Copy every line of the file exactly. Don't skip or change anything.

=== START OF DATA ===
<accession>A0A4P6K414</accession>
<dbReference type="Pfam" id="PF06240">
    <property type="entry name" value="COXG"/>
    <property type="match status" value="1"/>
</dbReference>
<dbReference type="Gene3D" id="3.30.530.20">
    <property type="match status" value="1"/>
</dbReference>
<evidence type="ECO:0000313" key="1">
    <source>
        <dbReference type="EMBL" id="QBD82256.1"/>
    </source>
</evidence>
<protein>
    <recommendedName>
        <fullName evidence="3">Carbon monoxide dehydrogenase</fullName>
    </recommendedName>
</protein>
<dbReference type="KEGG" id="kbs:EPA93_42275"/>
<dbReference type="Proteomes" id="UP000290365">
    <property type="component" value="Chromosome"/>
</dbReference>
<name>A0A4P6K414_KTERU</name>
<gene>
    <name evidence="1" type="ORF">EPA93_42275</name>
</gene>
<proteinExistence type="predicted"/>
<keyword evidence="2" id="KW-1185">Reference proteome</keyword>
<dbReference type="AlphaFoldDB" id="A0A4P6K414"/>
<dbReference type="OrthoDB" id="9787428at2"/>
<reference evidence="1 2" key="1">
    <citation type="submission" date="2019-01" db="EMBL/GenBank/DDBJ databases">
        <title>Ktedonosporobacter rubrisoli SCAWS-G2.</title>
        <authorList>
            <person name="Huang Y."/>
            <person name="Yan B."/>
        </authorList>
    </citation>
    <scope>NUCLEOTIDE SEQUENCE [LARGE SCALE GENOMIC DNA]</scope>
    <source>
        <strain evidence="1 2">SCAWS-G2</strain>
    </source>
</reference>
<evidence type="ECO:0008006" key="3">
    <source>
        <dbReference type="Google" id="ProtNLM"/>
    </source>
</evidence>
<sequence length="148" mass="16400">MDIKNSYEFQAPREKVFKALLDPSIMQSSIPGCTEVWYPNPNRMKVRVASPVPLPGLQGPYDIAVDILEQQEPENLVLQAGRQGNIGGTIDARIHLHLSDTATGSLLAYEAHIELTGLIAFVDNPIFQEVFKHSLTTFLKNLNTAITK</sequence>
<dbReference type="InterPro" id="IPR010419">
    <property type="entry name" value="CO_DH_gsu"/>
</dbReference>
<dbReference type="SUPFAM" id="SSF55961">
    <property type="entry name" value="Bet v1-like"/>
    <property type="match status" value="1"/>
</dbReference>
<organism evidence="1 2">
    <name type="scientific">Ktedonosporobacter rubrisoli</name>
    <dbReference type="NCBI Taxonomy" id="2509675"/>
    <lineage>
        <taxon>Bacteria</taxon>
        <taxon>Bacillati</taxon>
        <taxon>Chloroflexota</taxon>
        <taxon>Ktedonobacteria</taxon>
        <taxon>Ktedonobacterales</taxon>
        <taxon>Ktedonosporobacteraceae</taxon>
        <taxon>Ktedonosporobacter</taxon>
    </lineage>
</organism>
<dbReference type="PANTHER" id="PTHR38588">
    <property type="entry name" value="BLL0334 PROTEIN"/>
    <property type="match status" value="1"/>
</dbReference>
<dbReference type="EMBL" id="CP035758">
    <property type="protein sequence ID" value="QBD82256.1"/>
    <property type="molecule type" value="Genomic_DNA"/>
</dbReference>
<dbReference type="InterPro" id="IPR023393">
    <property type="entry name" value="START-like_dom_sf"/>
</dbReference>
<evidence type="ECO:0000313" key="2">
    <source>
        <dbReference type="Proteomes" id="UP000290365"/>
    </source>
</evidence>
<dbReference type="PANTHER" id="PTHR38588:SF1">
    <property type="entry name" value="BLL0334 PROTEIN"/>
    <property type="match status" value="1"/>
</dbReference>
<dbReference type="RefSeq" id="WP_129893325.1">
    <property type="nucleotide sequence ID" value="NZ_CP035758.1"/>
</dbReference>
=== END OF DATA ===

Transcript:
<accession>A0A4P6K414</accession>
<dbReference type="Pfam" id="PF06240">
    <property type="entry name" value="COXG"/>
    <property type="match status" value="1"/>
</dbReference>
<dbReference type="Gene3D" id="3.30.530.20">
    <property type="match status" value="1"/>
</dbReference>
<evidence type="ECO:0000313" key="1">
    <source>
        <dbReference type="EMBL" id="QBD82256.1"/>
    </source>
</evidence>
<protein>
    <recommendedName>
        <fullName evidence="3">Carbon monoxide dehydrogenase</fullName>
    </recommendedName>
</protein>
<dbReference type="KEGG" id="kbs:EPA93_42275"/>
<dbReference type="Proteomes" id="UP000290365">
    <property type="component" value="Chromosome"/>
</dbReference>
<name>A0A4P6K414_KTERU</name>
<gene>
    <name evidence="1" type="ORF">EPA93_42275</name>
</gene>
<proteinExistence type="predicted"/>
<keyword evidence="2" id="KW-1185">Reference proteome</keyword>
<dbReference type="AlphaFoldDB" id="A0A4P6K414"/>
<dbReference type="OrthoDB" id="9787428at2"/>
<reference evidence="1 2" key="1">
    <citation type="submission" date="2019-01" db="EMBL/GenBank/DDBJ databases">
        <title>Ktedonosporobacter rubrisoli SCAWS-G2.</title>
        <authorList>
            <person name="Huang Y."/>
            <person name="Yan B."/>
        </authorList>
    </citation>
    <scope>NUCLEOTIDE SEQUENCE [LARGE SCALE GENOMIC DNA]</scope>
    <source>
        <strain evidence="1 2">SCAWS-G2</strain>
    </source>
</reference>
<evidence type="ECO:0008006" key="3">
    <source>
        <dbReference type="Google" id="ProtNLM"/>
    </source>
</evidence>
<sequence length="148" mass="16400">MDIKNSYEFQAPREKVFKALLDPSIMQSSIPGCTEVWYPNPNRMKVRVASPVPLPGLQGPYDIAVDILEQQEPENLVLQAGRQGNIGGTIDARIHLHLSDTATGSLLAYEAHIELTGLIAFVDNPIFQEVFKHSLTTFLKNLNTAITK</sequence>
<dbReference type="InterPro" id="IPR010419">
    <property type="entry name" value="CO_DH_gsu"/>
</dbReference>
<dbReference type="SUPFAM" id="SSF55961">
    <property type="entry name" value="Bet v1-like"/>
    <property type="match status" value="1"/>
</dbReference>
<organism evidence="1 2">
    <name type="scientific">Ktedonosporobacter rubrisoli</name>
    <dbReference type="NCBI Taxonomy" id="2509675"/>
    <lineage>
        <taxon>Bacteria</taxon>
        <taxon>Bacillati</taxon>
        <taxon>Chloroflexota</taxon>
        <taxon>Ktedonobacteria</taxon>
        <taxon>Ktedonobacterales</taxon>
        <taxon>Ktedonosporobacteraceae</taxon>
        <taxon>Ktedonosporobacter</taxon>
    </lineage>
</organism>
<dbReference type="PANTHER" id="PTHR38588">
    <property type="entry name" value="BLL0334 PROTEIN"/>
    <property type="match status" value="1"/>
</dbReference>
<dbReference type="EMBL" id="CP035758">
    <property type="protein sequence ID" value="QBD82256.1"/>
    <property type="molecule type" value="Genomic_DNA"/>
</dbReference>
<dbReference type="InterPro" id="IPR023393">
    <property type="entry name" value="START-like_dom_sf"/>
</dbReference>
<evidence type="ECO:0000313" key="2">
    <source>
        <dbReference type="Proteomes" id="UP000290365"/>
    </source>
</evidence>
<dbReference type="PANTHER" id="PTHR38588:SF1">
    <property type="entry name" value="BLL0334 PROTEIN"/>
    <property type="match status" value="1"/>
</dbReference>
<dbReference type="RefSeq" id="WP_129893325.1">
    <property type="nucleotide sequence ID" value="NZ_CP035758.1"/>
</dbReference>